I'm not so sure about Ovid's fluidity - I haven't read enough of him to qualify an answer - but I think it's true - or rather, I'd like to think it's true that imagination doesn't have a gender. Surely imagination by definition is the ability to step out of the boundaries (gendered or otherwise) of identity and speak from within another plane. I think that the voice that speaks the imagination is likely to be gendered - i.e. - the art will often be heavy with the gender of the artist - but this doesn't have to be the case and perhaps Smith is saying - in the ideal artist shouldn't be.
Phew it's a little early in the morning for such topics.
Firstly, I don't know Ovid at all, except by reputation, and so it is impossible to say whether Robin's analysis is right or wrong, or whether Smith means us to know one way or another. On the second point I partly agree with Jo, but with a caveat.
I'd like to think so too [that imagination doesn't have a gender], but I'm not sure I can entirely conceive of it. Imagination is not an element, like oxygen, and it has no independent, objective life beyond the individual until it is turned into something else - a novel, a painting, a symphony. It is a quality of a personality, and it seems impossible to me that it shouldn't be flavoured by the identity of the person from which it stems. That identity is inevitably 'gendered', even if that 'genderedness' is characterised by fluidity. I would agree that imagination is beyond biological sex - beyond simply 'male' or 'female'- but since gender is an all encompassing spectrum I can't see it existing beyond that.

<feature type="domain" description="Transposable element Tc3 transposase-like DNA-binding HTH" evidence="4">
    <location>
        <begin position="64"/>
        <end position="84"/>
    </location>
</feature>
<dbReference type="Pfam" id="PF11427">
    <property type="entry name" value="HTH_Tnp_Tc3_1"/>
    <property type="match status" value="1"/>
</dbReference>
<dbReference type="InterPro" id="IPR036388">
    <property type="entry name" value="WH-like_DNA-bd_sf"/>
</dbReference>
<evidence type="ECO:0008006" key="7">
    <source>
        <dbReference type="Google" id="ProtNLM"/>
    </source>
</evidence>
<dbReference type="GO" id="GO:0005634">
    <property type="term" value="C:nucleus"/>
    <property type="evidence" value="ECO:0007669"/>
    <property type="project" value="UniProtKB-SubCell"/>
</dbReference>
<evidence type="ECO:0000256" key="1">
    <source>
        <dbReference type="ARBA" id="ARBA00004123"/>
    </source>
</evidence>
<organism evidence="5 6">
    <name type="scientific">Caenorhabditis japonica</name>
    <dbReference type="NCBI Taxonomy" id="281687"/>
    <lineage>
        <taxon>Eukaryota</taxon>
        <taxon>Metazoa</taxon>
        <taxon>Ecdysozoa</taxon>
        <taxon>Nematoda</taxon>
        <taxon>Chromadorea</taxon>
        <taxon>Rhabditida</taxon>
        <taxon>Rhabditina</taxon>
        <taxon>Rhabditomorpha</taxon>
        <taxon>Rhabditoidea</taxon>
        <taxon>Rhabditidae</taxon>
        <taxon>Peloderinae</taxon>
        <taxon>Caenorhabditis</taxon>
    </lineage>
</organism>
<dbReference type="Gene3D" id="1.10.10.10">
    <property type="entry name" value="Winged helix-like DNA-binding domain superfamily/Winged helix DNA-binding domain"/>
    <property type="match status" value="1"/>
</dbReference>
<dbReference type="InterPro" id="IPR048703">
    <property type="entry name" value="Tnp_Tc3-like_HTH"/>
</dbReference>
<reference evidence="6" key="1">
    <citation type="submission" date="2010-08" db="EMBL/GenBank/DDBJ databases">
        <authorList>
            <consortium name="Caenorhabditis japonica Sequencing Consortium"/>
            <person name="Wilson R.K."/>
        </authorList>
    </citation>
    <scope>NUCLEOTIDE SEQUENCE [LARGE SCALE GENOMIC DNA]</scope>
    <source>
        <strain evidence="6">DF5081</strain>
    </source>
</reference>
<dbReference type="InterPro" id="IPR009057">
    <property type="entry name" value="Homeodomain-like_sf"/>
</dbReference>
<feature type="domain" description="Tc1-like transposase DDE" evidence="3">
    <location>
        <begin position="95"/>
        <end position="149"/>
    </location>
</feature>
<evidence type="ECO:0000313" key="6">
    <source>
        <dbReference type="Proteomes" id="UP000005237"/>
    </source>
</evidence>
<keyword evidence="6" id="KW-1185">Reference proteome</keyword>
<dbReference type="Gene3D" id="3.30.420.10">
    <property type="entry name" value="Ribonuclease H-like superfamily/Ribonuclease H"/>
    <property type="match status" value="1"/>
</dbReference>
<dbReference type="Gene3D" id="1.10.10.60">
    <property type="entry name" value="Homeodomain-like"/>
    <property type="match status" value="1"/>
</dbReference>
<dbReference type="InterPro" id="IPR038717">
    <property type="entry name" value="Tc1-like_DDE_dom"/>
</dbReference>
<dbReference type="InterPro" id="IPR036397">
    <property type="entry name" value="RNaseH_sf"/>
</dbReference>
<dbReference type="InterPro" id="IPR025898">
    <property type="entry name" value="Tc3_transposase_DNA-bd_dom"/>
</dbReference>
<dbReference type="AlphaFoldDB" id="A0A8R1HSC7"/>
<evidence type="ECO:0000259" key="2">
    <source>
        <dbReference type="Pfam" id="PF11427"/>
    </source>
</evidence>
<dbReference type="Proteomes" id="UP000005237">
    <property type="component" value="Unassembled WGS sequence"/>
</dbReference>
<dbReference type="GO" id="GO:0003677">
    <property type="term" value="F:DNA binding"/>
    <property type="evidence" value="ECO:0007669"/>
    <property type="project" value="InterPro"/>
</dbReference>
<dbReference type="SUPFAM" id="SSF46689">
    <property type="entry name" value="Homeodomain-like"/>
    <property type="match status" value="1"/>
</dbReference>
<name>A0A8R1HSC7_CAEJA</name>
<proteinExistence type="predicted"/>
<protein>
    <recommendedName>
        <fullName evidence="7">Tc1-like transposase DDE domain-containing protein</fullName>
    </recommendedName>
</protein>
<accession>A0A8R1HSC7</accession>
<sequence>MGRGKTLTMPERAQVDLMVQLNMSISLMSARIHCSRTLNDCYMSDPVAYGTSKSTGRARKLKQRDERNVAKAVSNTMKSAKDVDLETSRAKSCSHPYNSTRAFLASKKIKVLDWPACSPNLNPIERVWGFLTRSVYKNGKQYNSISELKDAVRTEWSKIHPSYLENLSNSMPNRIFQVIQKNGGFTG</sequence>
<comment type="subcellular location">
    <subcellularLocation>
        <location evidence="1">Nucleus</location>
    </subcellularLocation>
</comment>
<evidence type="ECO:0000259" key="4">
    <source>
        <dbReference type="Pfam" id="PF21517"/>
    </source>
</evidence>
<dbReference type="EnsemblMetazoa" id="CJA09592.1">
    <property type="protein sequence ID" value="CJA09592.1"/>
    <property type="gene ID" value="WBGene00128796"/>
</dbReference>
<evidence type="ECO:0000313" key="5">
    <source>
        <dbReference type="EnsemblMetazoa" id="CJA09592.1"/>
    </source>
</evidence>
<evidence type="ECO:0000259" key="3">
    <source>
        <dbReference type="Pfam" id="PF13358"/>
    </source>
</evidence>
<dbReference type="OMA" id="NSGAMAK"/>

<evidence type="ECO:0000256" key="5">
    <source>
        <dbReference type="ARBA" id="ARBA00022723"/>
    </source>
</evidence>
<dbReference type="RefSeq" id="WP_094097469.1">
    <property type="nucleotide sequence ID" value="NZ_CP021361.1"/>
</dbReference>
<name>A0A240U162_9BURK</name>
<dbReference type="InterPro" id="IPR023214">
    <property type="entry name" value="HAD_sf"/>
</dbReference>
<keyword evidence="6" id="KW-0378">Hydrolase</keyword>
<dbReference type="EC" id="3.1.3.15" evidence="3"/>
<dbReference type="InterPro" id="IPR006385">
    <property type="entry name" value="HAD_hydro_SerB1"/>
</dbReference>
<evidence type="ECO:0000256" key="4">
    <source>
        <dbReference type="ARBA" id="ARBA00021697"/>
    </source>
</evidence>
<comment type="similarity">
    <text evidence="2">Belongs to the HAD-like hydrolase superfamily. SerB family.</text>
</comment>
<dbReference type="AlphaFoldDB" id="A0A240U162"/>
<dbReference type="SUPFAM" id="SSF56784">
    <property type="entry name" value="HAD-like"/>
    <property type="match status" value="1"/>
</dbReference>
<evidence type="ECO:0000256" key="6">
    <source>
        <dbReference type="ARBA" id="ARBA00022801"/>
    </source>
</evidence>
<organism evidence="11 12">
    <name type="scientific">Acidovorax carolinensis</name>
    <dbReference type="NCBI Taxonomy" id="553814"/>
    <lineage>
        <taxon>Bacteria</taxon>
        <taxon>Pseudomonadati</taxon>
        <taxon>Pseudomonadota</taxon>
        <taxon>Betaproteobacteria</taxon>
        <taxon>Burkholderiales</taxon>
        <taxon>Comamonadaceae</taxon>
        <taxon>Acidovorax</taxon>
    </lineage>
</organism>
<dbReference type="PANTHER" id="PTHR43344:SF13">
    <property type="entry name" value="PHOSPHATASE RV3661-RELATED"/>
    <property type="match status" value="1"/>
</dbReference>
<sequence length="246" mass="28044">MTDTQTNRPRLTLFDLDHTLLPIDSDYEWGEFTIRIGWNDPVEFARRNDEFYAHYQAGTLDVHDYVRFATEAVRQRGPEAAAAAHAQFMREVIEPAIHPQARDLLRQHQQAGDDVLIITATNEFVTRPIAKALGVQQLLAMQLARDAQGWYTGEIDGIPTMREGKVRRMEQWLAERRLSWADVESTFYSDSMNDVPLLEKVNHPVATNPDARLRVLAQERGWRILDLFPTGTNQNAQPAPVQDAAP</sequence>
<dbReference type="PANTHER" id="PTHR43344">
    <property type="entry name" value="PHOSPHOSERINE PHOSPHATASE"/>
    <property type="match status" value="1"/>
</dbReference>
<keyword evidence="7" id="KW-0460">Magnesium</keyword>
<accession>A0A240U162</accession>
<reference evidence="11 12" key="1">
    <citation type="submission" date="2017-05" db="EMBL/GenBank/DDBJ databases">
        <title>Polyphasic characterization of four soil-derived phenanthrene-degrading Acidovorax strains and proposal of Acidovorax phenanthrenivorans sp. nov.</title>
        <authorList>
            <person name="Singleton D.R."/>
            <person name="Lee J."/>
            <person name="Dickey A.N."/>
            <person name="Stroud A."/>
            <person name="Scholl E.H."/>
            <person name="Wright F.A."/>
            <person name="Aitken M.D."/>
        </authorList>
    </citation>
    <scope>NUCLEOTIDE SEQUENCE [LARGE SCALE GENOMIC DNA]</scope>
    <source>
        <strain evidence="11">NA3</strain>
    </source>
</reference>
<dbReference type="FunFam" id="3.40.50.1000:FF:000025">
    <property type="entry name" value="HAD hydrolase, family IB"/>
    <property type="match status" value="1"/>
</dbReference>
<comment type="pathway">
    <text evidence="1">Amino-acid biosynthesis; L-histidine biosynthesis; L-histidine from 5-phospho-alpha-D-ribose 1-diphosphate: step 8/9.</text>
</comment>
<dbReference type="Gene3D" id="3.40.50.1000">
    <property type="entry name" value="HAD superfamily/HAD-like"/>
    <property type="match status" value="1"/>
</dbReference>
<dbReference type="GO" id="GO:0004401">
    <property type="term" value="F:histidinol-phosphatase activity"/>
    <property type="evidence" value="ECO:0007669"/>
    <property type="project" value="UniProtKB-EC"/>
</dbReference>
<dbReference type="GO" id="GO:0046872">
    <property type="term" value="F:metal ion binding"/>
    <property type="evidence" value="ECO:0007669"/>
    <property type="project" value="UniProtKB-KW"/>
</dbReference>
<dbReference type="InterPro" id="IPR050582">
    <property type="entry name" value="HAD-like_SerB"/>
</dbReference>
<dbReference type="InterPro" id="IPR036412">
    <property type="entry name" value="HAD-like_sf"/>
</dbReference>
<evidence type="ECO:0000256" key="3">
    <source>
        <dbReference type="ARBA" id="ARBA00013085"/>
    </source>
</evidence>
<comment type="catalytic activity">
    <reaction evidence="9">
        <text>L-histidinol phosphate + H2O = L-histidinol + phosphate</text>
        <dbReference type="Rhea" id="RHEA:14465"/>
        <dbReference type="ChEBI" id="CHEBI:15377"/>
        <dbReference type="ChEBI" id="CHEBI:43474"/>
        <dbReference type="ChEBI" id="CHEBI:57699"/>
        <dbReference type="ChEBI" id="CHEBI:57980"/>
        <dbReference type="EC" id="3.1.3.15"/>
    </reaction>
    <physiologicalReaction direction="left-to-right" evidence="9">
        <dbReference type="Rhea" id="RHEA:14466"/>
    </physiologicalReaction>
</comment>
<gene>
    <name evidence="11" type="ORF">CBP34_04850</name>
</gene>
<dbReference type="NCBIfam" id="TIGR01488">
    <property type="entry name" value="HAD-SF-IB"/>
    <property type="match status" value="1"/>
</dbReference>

I think we're meant to take Robin's word for it, because Robin is presented throughout the book as someone who knows what she's talking about -- almost an ideal for Anthea to aspire to.
I agree though that Smith is saying the artist should be beyond categories, like 'boy' and 'girl', or beyond boundaries between masculine and feminine. It is these constructed denominators that Robin and Anthea confuse in their graffitti, when they sign themselves off randomly one or the other, so claiming both and rejecting both at once. But I think this is different from being beyond gender.
I agree with this; my reservation about the book is that I don't really think Smith succeeds in moving beyond categories herself, or perhaps that she's not actually that interested in doing so. Two thoughts: